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The Saguache Crescent
Saguache , Colorado
November 28, 1901     The Saguache Crescent
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November 28, 1901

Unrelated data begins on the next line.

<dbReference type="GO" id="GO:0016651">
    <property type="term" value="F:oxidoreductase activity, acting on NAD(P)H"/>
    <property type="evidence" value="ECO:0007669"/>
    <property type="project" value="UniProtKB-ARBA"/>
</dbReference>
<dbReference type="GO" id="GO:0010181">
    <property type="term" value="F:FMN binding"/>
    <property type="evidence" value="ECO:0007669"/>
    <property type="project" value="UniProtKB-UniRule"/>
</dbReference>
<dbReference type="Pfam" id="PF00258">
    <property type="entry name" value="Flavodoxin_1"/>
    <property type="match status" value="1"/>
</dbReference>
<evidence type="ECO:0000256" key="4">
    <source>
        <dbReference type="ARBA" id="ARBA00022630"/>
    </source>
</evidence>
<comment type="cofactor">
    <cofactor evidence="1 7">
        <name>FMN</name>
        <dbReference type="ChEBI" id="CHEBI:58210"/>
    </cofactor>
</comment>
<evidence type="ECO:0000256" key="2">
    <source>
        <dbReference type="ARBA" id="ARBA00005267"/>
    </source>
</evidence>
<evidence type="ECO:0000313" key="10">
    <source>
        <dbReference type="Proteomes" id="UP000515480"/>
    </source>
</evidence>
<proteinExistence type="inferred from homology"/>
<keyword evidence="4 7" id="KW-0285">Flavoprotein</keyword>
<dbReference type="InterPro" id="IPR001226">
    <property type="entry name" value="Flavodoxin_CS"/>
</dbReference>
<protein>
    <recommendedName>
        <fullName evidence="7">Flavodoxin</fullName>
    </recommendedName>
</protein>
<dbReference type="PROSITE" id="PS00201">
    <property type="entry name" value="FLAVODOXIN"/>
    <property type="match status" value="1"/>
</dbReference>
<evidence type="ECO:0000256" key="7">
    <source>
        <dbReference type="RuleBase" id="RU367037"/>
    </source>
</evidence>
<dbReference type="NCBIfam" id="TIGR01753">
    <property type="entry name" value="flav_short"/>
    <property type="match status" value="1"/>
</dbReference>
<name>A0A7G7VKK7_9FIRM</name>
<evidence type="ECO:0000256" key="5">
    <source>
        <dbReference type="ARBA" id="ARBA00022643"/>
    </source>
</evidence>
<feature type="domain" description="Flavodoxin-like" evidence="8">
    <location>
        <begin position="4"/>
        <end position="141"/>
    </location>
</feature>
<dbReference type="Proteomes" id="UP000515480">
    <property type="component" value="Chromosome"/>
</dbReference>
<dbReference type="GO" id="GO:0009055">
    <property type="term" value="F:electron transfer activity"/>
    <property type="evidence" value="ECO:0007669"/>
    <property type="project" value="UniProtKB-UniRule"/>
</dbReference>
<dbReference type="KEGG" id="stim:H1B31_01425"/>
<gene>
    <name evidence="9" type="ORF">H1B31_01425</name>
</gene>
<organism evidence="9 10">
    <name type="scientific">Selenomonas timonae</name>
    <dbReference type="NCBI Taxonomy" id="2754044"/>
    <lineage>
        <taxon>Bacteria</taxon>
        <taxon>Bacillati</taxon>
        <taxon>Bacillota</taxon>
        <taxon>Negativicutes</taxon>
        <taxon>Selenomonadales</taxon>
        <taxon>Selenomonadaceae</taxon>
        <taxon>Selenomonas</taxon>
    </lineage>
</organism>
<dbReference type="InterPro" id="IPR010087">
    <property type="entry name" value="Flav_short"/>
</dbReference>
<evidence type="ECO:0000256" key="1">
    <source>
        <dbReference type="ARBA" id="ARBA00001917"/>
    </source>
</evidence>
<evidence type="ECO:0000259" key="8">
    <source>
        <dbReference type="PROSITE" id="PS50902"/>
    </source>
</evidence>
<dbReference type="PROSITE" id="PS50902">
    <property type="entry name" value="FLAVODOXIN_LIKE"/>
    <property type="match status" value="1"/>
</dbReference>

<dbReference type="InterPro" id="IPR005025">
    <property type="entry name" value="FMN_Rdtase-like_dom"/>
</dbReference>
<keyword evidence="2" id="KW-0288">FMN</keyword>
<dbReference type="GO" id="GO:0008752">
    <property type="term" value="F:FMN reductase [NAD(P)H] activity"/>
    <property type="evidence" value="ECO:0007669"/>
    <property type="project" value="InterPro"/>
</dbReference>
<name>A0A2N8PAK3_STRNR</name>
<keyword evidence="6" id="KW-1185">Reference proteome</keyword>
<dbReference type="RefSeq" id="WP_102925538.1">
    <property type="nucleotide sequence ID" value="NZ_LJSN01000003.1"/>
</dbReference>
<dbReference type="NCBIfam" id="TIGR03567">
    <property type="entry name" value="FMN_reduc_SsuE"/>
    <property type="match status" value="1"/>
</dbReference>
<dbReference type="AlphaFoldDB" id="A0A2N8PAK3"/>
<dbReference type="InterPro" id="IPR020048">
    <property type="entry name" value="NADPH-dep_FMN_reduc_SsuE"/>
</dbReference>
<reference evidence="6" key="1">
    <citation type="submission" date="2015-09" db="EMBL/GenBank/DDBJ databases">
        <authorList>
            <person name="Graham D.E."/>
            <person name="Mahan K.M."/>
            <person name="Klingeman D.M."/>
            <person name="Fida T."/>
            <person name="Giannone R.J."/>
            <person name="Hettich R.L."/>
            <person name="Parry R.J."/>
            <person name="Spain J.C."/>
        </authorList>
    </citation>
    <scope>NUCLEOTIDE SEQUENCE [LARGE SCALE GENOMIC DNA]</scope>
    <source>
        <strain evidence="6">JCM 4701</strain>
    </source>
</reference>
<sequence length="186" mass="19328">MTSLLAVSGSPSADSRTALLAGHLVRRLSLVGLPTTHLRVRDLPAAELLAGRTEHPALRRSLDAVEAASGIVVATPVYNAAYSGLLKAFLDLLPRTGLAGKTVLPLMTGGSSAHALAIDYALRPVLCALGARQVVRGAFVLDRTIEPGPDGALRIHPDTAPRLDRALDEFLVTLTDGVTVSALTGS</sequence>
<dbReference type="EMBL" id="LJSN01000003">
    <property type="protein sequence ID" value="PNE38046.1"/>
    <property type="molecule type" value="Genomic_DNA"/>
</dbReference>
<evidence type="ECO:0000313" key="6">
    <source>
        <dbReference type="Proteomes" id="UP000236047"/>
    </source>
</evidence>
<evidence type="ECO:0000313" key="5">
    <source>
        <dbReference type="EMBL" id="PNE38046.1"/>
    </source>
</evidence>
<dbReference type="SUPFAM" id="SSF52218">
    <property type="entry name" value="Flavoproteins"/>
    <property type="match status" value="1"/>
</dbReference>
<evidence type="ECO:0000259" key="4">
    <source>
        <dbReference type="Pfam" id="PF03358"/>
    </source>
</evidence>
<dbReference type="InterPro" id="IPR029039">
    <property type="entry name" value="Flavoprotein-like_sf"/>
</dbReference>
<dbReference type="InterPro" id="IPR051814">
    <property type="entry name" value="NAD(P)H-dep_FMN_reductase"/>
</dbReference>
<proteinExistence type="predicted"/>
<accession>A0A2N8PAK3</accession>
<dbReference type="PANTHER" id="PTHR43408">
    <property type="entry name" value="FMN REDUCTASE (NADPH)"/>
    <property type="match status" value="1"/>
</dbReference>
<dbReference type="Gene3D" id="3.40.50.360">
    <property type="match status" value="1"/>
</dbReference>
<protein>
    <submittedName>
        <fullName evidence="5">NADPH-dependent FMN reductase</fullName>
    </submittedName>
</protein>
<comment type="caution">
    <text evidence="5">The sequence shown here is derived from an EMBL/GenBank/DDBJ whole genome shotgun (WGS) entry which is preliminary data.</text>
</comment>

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I . the orld OLD ROUTE NEW ROUTE MAPS SHOWING OLD AND NEW ROUTES FROM AUSTtbALIA TO LONDON. The mails for England from her col- ony of :kustralia, on the other side of the globe, are now being carried through the United States, as an ex- periment. Transported by water and land by way of the Suez canal and Brlndfsl the Journey to London from Melbourne takes thirty-six days. By taking the other direction and c,~mlng by way of San Francisco and ~ew York the time has been shortened greatly. On the first trip, which be- gan in August, the time by way of the railroads from the Pacific to the At- lantic coast was thlrty-one and a half days. On the second trial, just com- pleted, the time has been further shortened. The entire distance from Melbourne to London by way" of the American continent is 15,265 miles, or more than half way round the world. This beats Phineas Fogg's time by a wide margin. While Jules Verne's hero circled the globe in eighty days, the Journey at the rate of speed reach- ed by the Australian mails taking the American route could be made in about fifty days. Of course under both plans railroad have been utilized wherever available. But when Rus- sia's great railroad, the one from Mos- cow to Port Arthur, on the gulf ol~ Pe- chl-li, ls finished, the globe clcuit can be made in much shorter time than this. The report sent out to all the papers the other day that Russia's trans-Slberianroad was "virtuallycom- pleted" is misleading. Some of the course between Moscow and Vladtvo- tok is by water and a large part of the railway was only temporary and experimental, and will have to be relald. Troops can be carried from Russia through to Vladivostok by the :~resent rail and steamboat route across Siberia, but the time will be much slower than that which is in- tended to be attained ulimately. More- over, Port Arthur, and not Vladivos- tok, will be the real terminus of the trans-Siberian road,-and that appar- ently will not be finished for two or three years yet. Until Russia's great line to Port Arthur is finished the quickest course for England's Australian mails will probably continue to be by way of San Francisco and New York. on the ex- perimental route now being taken. This course, too, will be the speediest way for the entire globe circuit. Even when the trans-Siberlan line is finish- ed the roads across the United States continent will have to be ulllzed in order to make the circuit by the speed- iest route. It will then be possible to make the journey round the earth in thirty-one days by having close con- nections. How some of the old-time girdlers would marvel if they could hear of this speed! Two years was considered fairly good time for the circuit in the days of Capt. Cook and of the Yankee skipper, Robert Gray-- the Gray, whose vessel, the C~olumbia, gave its name to the great river of Oregon. and whose discovery of that stream gave the United States its first claim to the vast empire which it drains. Two years and a half would have been thought fast time for the circuit by Drake, the first Englishman who made the Journey. The crew of the Portuguese-Spaniard Magellan-- the Magellan who was killed in the Philippines in the feud between the whites and natives of those islands which has stretched from his time down to Agulnaldo's--who were the first of mankind who crossed all the meridians, were three years in making the journey round the earth. Thirty- six months in the early part of the six- teenth century! One month in the opening years of the twentieth! This marks the extent of the shortening of the time of the globe-circling between Magellan's days and the days of Am- erlca's and Russia's Morgans, Harri- roans and Hills. The new mail service crosses the United States over the tracks of only two railroads and that without change of cars--the Great Northern and the New York Central GiDdan ic ailroad Combine Minnesota's executive has issued a statement, saying he will instruct the attorney general of the state to take steps to prevent the consolidation of Northern Pacific and Great Northern Interests, as contemplated by the / Northern Securities company, Just In- corporated, and that if there Is no law to cover the case he will call a special session of the legislature to make one. Governors of Montana and Dakotas have taken similar action. THE WILKINS-FREEMAN AFFAIR. The wise people of Randolph, Mass., and the curious people of Metuchen, N. J., and numerous other people betWeen those two towns seem to have consid- erable difficulty in getting Mary E. Wilklns and Dr. Freeman married. It is not wholly clear why any one should concern himself or herself about what is a purely private arrange- ment between the high contracting parties, but so many persons have con- sidered it their duty to bring about the marriage that it may be said near- ly all of New England and a large part of New York and New Jersey have been engaged for#several months past in fixing and unfixing the dates when the event was to come off, and some who can see through a millstone farther than others have even des- cazited on the bride's trousseau and the bridegroom's gifts. At last the gossips, tired of this game of hide and seek, positively an- nounced two or three diiys ago that ~he marriage had taken place and that the happy pair had settled down at ~et,~-~hma~ that Miss Wtlklns had fin- ished the novel which had all along been the cause of delay; and that Dr. Freeman, who is wealthy, was the happiest man in or out of New Jersey, was going to give up pulling and fitting teeth, and hereafter enjoy his "ease and dignity," which few bene- dicts can do. I The Navy's Demands. [ A naval programme which contem- t plates a large increase in the naval es- tablishment has been enthusiastically accepted by the American public, so that there will be little demurring to toe general spirit of Secretary Long's annual report. But it is not so certain that the sec- retary decided wisely between the plans of the general board of which Admiral Dewey ls~ chairman and the plans of the board of construction, The former called for four battle ships, two armored cruisers, four pick- et boats,~ six gunboats of 1,000 tons each, SIX gunboats of 600 tons, and six of 200 tons, ~ix training ships and one collier of 10,000 tons; the latter ?~r three battle ships, two armored cruis- ers, eighteen gunhoats, two colliers of 15,000 tons each. one repair ship, six training ships, four picket boats and four tugs. The secretary did well to drop a good part of the overnumerous gunboats, but he also dropped one of the battle ships proposed in the first- named scheme, and this omission can- not be so '.eadily commended. Perhaps Our Oldest Man. James Farrell, of BarbourvUle, W. Vs., has Just celebrated the 105th an- niversary of his birth. He is now pos- sibly the oldest man in the United States. Mr. Farrell served in the war of 1812 and later was in Mexico un- der Jefferson Davis. When the war between the states broke out he en- listed, although no longer a young man, and saw four years of service. He was probably the oldest veteran to offer his services to the govern- ment when the Spanish war broke OUt. Owing to temporary illness, Deputy Police Commissioner Devery of New York was absent from his usual haunts a day or two shortly after the recent overthrow of Tammany. Some humorist advertised for him in the "lost and found" column of an after- noon paper. In the description Mr. Devery is said to have a "gross ton- nage of about 225 pounds," a haughty carriage and to be of "a full h/tbit." John Armstrong Chanler has about deci~led to reside permanently on his estate, Merrie Mills, in Virginia, one of his reasons being, as he explains it, that Judge Whlte's decision that he is sane is of no legal force in New York. Mr. Chanler's change in ap- pearance and his gaining of flesh and color is ascrlbed to his giving up the use of wine and becoming a vegetarian. Carrie' Nation the other evening lec- tured to a large audience In Marietta, O., under the direction Of H. J. Con- rath, a saloonkeeper, and Joe Bruner, a pugilist. In answer to criticisms on her appearance under such manage- ment Mrs. Nation said: "Neither the W. C. T U. nor .the churches would. bring me here, but ~hsse men did, and I am grateful to them." The czar, before qttlttlng France, left a gift of 100,000 francs for the poor of Paris, 15,000 francs for Dun- kirk, 15,000 francs for Reims and 15,- 000 francs .for Compeigne and also a sum of 5,000 francs, for the families of sufferers in the recent to'rpedo ex-~ plomton. o . MI ASURE STAR.LIGHT (Cambridge, Mass., Letter.) with the Merl San Pho eter Dur g in cated by a couple of anecdotes. A One of the most important and inter- the Years 1879-1882"--a massive eel- money lender once advanced him $20, }stlng departments of astronomy~as ume giving a list of 4260 stars in the for which, first and last, he paid $1,000. ell as one of the least known popu- northern sky visible to the naked eye This person, he says, became so much larly--is the measurement and record- in the latitude of Cambridge, and in- attached to him as to pay a daily visit ing of the comparative magnitude of tended to include all stars not fainter at his office and exhort him to be the stars--a task which has been car- than the sixth magnitude between the punctual. "These visits were very fled on, doubtless, since the beginning North Pole and thirty degrees south of terrible and can hardly have been of }f astronomical science. In this reck- the celestial equator. To this original service to me in the office." This mild Dning of magnitude, which is known list another, Volume XXIV. of the remark applies also to the visits from t8 photometry--the measurement, that Annals, has since been added. Tech- the mother of a young woman in the ~, of starlight--it is interesting to nically such a piece of work is called a country who had fallen in love with ~ote that an American astronomical Uranometria or catalogue of "naked- him and to whom he "lacked the ~stabllshment stands among the first, eye stars. The mmilar work produc_- pluck to give a decided negative." The if not as the very first in the world ed by Professor Prltchard at Oxford, m,,',. ...... ., ......... ~,~, ~ ~,oo~,o, photometry having been for years one for example containing the magnl- , on her arm and an immense bonnet ~f the principal subjects taken up by tudes of 2,784 stars thus observed,, was u~onn h~r~ head ..... .rid inn,,tr_~ 1_- _~ lou_d '.he Harvard Observatory, both in entitled."Uranometria Nova Oxonien- voice before all his, companions, ~ambridge and at Arequipa Peru and sis " The Harvard Uranometria was so ,, ' , , . - ..... Anthony Trollope when are you go. ~he results of the work which it has etaoorate ann so accurately cone tha~ ' ~. . mg to marry my daughter." No won- tccomplished having been accepted as it has been practically accepteu every- he h,~ . der that _~ was miserable; _~ was standard all over the world wnere and the magnitude of all new __^,~.~,.._ .~_~.. __~ ^.. ..... ,.,^ .~ The.first star catalogue giving 108~ stars given on zne rtarvaro scale. A .-. ~^. ~ ~ .... ~.. ~.^.^.~ ~.~ .... t. ,tars, was published by Hipparchus in striking illustration of the use to hPeYsa;s an~'he~at~d hT;l~dle;es;."he the year 125 B. C, It has come down which it is now put occurred last quarreled with his superiors who for which, first and last. he paid $1,000. _ to us through Ptolemy of Alexandria, who nearly 300 years later, in 140 A. D., produced his "Metals Syntaxis"-- the "Almagest" of the Arabian and Moorish astronomers--which, either |lrectly or through the corrected cata- logue that was based on it by the Per- ~lan astronomer, Abd-al-rahman ai- 3ufl, was the world's standard until Ulugh Bleigh brought out a new cata- logue at Samaracand about 1450 A. D. rhe famous catalogue of Tyeho Brahe --the last of the mediaeval or the first ~f the modern astronomers--in 1580, was the last important catalogue pro- ~uced without the aid of the telescope. Htpparchus and Ptolemy arranged the stars in six classes, the first class ~omprlsing the brightest~about twen- ty in all--while the sixth class con- tained those which could just be made ~ut by the naked eye. After the tele- scope came into general use magni- tudes were extended downward as ~ainter stars were brought into view by the increasing power of the instru- ments employed. For many years such astronomer used his own scale, Herschel at the Cape of Good Hope es- spring when the new star appeared in the constellation Perseus. Among the observers who gave their results on the Harvard scale were NiJland and Gyllenskold of Sweden, Pereira of the Portuguese observatory in the Azores, the staffs of the British Astronomical Association and the Astronomical So- ciety of France and the officers of the Radcliffe Observatory at Oxford, as well as practically all American as- tronomers. As would be supposed, it takes a trained eye to notice the finer differ- ences in star magnitudes. On the modern scale a first magnitude star would be expressed as ranging from 0.50 to 1.50, a second magnitude star from 1.50 to 2.50, and so on. For in- stance, Castor, which was measured as 1.56 in the "H. P.." would be called of the second magnitude~ while its twin star, Pollux, the brighter of the Gemini, is a first magnitude star. measured as 1.12. The Pole Star itself is a star of the second magnitude, its measurement being 2.15. The six brighter stars in the Pleiades are all of the second and third magnitudes, as thought him hopelessly incapable, and felt that he was sinking "to the lowest pits." At last he heard of a place in the Irish postoffice, which everybody despised, and was successful on apply- ing for it. because his masters were so glad to get rid of him. At the same time. they informed his new superior that he would probably have to be dla- missed on the first opportunlty.~Na- tional Review. HOW THE CHINESE GET RAIN. Peculiar Practices in Vogu~ In t~$ Celesti&l Kingdom. Jt is one of the peculiarities of the Chinese that, while they have develop- ed elaborate philosophies, none ~f them has led to any confidence in the uniformity of nature. Neither the people nor their rulers have any fixed opinion as to the causes of raln-fall. The plan in some provinces when the need of rain is felt Is to borrow a god from a neighboring district and peti- tion him for the desired result. If his answer is unsatisfactory he is returned OBSERVING END OF HARVARD'S LARGEST PHOTOMETER, SHOWING AND THE ~ABLE AT WHICH THE ASSISTANT TAKES DOWN pecially using very high numbers--a tendency that has been so reduced since his time that his twentieth mag- nitude is very nearly the fourteenth ~n~he scale now generally employed. This scale more closely corresponds with that of Argelander, the great Ger- man author of the "Durehmusterung" ~r catalogue of the stars in the north- ern heavens, which enumerates over 824,000 stars, the largest number yet catalogued. Each magnitude, of course, has its typical stars to which the others may be conveniently referred. The stars which do not exactly correspond in magnitude with a typical star are ex- pressed in fraction4il terms of the I nearest magnitudes, decimals being usually employed, although Ptolemy and even Argelander used thirds. Em- ploying the decimal system, a star of. 5.4.magnitude will be a shade brighter than a star of 5.5 and so on. An ex- ception is that certain stars, such as Arcturus and Sirius, and the planet Jupiter when at its brightest, are more than a magnitude brighter than stars of the first magnitude, Aldebar- an. for example, and are therefore ex- pressed in "negative magnitudes," that is to say, they are preceded by the minus sign. Jupiter, for instance, ap- proaches almost the second negative magnitude---mint's 2"q)r is sixteen times brighter than a star of the first magnitude. It i's significant of the great'accom- plishment of American astronomy that Ihere was no universally accepted sys- tem of photometry until the publica- tion of what is now known as, the Harvard Photo:netry~--the "H. P.," as it is familiarly called by astronomers. rhts was contained in volume XIV. of the Annals oU .the' Harvard 0bserva* tory, under the title of "O~servattons are those in the Dipper. The upper star of the two "pointers" in the Dtpper~that is to say the star on the lip opposite the han- dle--has a measurement of 1.96 in the Harvard Photometry. The pointer be- low has a measurement of 2,60, which would carry it into the third magni- tude. The other bottom star of the Dipper has a measurement Of 2.56, and the star at the Junction of the handle approaches the fourth magnitude, hav- ing a measurement of only 3.41, while the star next to it draws near the first magnitude, with a measu~rement of 1.85, The next star in the Dipper, the second from the end. is really a double star, but the measurement ofthe two together gives 2.38, while the ei~d star of all is almost a typical second mag- nitude star, having a measurement of 2.02. ANTHONY TROLLOPE'S YOUTH. Illqk Unpromising Outlook While Work- log as a Postofltce Clerk. Anthony Trollope's start in life was unpro~aislng. As he knew no lan- guages, ancient or modern, he became classical usher at a school in Brussels, with the promise of a commission in the Austrian army. Then he was sud- denly transferred to a clerkship in the London postoffice. He was disquali- fied for the new po~itlon by general ignorance and special incapacity for the simplest arithmetic. A vague threat that he must pass an examina- tion was forgotten before it was put into execution, and Trollope charact~er- Istieally takes occasion to denounce the system of competitive examination by whlch he would have b~en excluded. Meanwhile he was turned loose in London, and' attempted to Hve a gen* tleman on $4~0 'a year, The results are THE HOOD FOR THE OBSERVER THE MEASUREMENTS. to his home "with every mark of honor: otherwise he may be put out l~ the sun. as a hint to wake up and do his duty. Abunch of ,willow lw usually thrust into his hand as will be sensitive to moisture.. Another plan in extensive use is the building ~ special temples in which are wells c~n- talnlng several iron tablets. When there is a scarcity of rain a messenger starts out with a tablet, marked with the date of the Journey and the name of the district making the petition. Arriving at another city he pays a sum of money and is allowed to draw a new tablet from the ~ell, throwing in his own by way of exchange. On the return Journey he is supposed to eat only bran and travel at top speed day and night. Prayers are umlally made in the fifth and sixth months when the rainfall is always due, aml a limit of ten days is set for their effec- tive operation. Under such eondltitms rain usually falls during the pre- scribed time. When pra~ers are In progress the umbrella, among other objects, comes under the ban. In~ some provinces foreigners are mobbed for carrying this harinless article at that time.--Detroit Free Press. Vicious Politics Affect the' ~ltoolL In the large Cities of this eountr~ there are more than 10;000 children who cannot receive the benefitS of the public schools because theban'are not enough buildings. Even "BostOn, the best equipped of " Amerf~&h -cities, needs 27 more build|ng~.:':~l~G sho~'ing in al~ cities this fall is "~b~se =than ever. The not kept pace wrth th~ It as Poll-